Summertime brings with it thoughts of beach visits, amusement parks, time off from school and warm nights. For some though, like myself, it brings with it a bounty of fresh picked fruits and vegetables. It also brings canning time! One of my favorite times of the year. Yes, canning is work, but it is satisfying and good work. It is work that you can look back on a year later when you crack open that jar of strawberry preserves and remember picking the berries with your children. Or when you look in the pantry and to your surprise you find one last jar of bread and butter pickles when you thought there were no more left. You sneak to the kitchen and open it up and you indulge in their sweet and sour goodness. Nothing like home preserved foods. Nothing like knowing exactly what is in that jar, good wholesome fruits or veggies and lots and lots of love.
We live in such a hurried society now, that few people actually take the time to "put up" their own pickles, jams, jellies etc. Yes, I know, it is easy to go to the store and purchase your favorite pickle. Very easy to twist open a jar of strawberry jam from the local super center. But how many of you have actually taken the time to look on the label and see what is going into your jar of "All Natural" preserves or "Extra Crisp" gerkins? I think if you looked, you would find that there are some ingredients that are less than desirable like high fructose corn syrup, corn syrup, preservatives, etc. Not to mention that many of the fruits and vegetables grown for the mass market are genetically modified so they will grow without rotting, have a longer shelf life or ward off unwanted pests by actually having the pesticide placed in its DNA.
I can for many reasons, one is because I love it. Many years before I jumped on the healthy and safe food bandwagon, I canned because I love it. I did not watch my mother do it, I did not even watch my grandmothers do it. I was introduced to canning by a lovely woman named Jeannie Weise in Williams, Arizona. A long time ago my family lived in that area. Her family owned a local mom and pop grocery store. At a holiday gathering she had brought several jars of her bread and butter pickles and they were heavenly. I had never tasted anything like them, certainly nothing that could be purchased off the shelf. I asked her if she would mind writing down the recipe for me. A little conversation transpired and she realized I did not know anything about canning. She invited me to her home and taught me how to make her pickles. This was the beginning of my love affair with pickling and preserving.
This led to my desire to learn how to make, jams, jellies and eventually pressure canning to preserve my own soups and stews. It also led to my love of gardening and my intense passion for cooking. It all works together. Plant the seed that grows the cucumbers that you can turn into pickles, either sweet or tart, and the relish sweet and hot. The best part of canning and preserving? Sharing! You have never seen someones face light up as you do when you present them with homemade plum jam or tomato sauce or hot pepper relish. Today people are blown away that there is someone who still does such a thing!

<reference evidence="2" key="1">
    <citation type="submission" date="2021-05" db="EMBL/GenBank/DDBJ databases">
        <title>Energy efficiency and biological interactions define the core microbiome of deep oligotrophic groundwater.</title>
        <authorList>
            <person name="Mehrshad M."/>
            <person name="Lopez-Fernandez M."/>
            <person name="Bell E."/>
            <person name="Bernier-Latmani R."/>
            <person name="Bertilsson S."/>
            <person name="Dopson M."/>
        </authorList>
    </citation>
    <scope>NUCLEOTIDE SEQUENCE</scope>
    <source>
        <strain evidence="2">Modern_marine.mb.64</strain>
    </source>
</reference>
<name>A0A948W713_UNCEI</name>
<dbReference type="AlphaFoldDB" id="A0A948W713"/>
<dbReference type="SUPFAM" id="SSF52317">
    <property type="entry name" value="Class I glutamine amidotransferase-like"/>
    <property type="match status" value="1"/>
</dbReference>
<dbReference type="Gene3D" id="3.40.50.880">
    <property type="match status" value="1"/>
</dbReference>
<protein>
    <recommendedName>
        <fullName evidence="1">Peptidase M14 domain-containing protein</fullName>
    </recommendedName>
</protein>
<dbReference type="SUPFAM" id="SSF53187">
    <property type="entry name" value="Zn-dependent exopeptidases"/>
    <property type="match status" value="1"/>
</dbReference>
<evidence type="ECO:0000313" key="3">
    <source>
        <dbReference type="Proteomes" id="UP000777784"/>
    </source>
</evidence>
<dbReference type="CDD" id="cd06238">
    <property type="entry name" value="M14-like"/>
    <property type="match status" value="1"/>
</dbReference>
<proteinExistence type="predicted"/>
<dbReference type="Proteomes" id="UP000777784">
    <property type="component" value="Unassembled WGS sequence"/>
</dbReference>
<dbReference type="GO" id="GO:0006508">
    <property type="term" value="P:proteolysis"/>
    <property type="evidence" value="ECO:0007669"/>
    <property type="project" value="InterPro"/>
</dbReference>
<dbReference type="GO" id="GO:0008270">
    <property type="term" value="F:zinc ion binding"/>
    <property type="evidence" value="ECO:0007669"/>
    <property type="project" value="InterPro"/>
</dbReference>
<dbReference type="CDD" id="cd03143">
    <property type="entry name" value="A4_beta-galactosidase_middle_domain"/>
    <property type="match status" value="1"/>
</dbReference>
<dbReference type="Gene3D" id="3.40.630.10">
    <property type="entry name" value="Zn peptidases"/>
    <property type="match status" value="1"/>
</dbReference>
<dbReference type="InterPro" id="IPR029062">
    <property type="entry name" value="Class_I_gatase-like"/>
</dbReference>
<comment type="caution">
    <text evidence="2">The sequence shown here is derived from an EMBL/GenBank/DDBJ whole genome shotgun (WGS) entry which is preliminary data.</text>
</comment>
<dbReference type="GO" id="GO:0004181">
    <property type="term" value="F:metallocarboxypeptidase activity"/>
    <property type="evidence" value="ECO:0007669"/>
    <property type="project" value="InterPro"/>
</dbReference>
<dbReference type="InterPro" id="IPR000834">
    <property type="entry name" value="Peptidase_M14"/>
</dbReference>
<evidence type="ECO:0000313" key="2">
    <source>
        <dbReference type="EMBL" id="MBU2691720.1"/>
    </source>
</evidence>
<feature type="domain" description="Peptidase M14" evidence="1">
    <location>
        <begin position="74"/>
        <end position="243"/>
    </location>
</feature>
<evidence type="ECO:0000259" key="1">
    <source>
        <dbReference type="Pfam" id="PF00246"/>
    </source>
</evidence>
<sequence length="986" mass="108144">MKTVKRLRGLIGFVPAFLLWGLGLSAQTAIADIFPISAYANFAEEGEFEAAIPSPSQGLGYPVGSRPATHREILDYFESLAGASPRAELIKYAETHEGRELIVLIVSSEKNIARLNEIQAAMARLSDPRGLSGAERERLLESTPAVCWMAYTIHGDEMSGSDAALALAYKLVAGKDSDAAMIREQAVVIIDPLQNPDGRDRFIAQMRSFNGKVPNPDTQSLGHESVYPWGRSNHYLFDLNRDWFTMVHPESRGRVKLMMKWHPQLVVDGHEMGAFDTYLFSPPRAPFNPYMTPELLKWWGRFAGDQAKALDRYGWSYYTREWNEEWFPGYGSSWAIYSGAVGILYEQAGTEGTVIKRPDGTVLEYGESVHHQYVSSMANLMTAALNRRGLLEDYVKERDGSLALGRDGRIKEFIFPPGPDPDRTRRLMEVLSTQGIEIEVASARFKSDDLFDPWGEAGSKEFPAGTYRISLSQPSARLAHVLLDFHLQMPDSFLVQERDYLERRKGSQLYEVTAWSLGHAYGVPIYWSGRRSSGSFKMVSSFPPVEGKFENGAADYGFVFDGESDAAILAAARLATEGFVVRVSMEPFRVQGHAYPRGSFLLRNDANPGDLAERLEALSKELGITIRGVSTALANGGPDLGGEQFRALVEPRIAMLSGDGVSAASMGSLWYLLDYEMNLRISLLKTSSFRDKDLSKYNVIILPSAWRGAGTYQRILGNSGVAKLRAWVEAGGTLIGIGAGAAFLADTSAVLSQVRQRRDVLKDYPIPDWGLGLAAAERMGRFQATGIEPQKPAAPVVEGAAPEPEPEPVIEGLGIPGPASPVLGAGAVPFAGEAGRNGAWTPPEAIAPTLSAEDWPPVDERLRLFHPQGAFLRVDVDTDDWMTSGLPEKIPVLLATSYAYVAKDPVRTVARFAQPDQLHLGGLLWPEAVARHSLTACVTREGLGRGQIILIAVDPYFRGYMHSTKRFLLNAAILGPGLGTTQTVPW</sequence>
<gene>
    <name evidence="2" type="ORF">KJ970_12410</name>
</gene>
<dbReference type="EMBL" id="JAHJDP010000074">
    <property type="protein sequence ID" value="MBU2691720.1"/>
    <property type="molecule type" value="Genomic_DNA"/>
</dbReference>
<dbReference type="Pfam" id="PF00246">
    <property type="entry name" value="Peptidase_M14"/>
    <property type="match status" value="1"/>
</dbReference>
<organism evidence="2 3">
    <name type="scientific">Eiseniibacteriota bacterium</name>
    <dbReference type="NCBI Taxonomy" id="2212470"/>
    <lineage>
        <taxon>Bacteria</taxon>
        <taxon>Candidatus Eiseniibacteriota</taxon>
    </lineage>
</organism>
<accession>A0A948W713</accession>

I do find it a little sad though. Our grandparents lived through the depression and World War II. They preserved as a way of life. The post war era came along and the baby boomers helped to make life as we know it easier, allowed us to have more "free time". Allowed the housewife to take it easy by opening a package, box or jar and adding water and stirring to make a "Meal fit for king". Our lives are add water and stir, but that is for another blog!
Since I do work full time and have two kids, and still manage to maintain a huge garden that grows from April through November, my weekends are spent canning the bounty that I have proudly produced myself. I do not can my bounty exclusively though. I do not grow many fruits, save some various berries, but I am blessed to live in a bountiful area that hosts acres and acres of strawberry and blueberry fields as well as peach orchards and miles and miles of fresh corn.
With the current economic situation in our country, I find that people are taking the time to go back to some of the old ways. These pickles are as old as you can get. Fermentation was one of the original forms of food preservation. Employed by the ancient Egyptians, it has been refined throughout the ages and is what we know of best today as pickling. Yes you can pickle without fermenting, but if you want an authentic and true Kosher dill pickle, this is how you need to go about it.
Fermentation is a process in which good bacteria is introduced into an environment, to turn one thing into another. In this case I turned cucumbers into pickles. You can turn cabbage into sauerkraut or kim chee or any number of fruits or vegetables into their pickled counterparts. The process I used in this recipe is called lacto-fermentation. This is because the bacteria which we are inviting is called Lactobacillus. This looks like a long scary word, but in reality it is nothing more than the bacteria that turns milk into yogurt, thus the "Lacto" prefix.
I know that once you have the cukes all happy in their briny bath, you will be tempted to peek more than you should, a Mrs. Kravitz of the kitchen if you will. DON'T! no matter how tempted you may be, just let them sleep in their briny bath for a few days and let the bacteria do it's thing. Eventually you will have a lovely pickle. Also by opening and closing the vessel too much, you run the risk of introducing bad bacteria to the party. If this happens all your work will be for nothing because you will have produced a putrid pickle!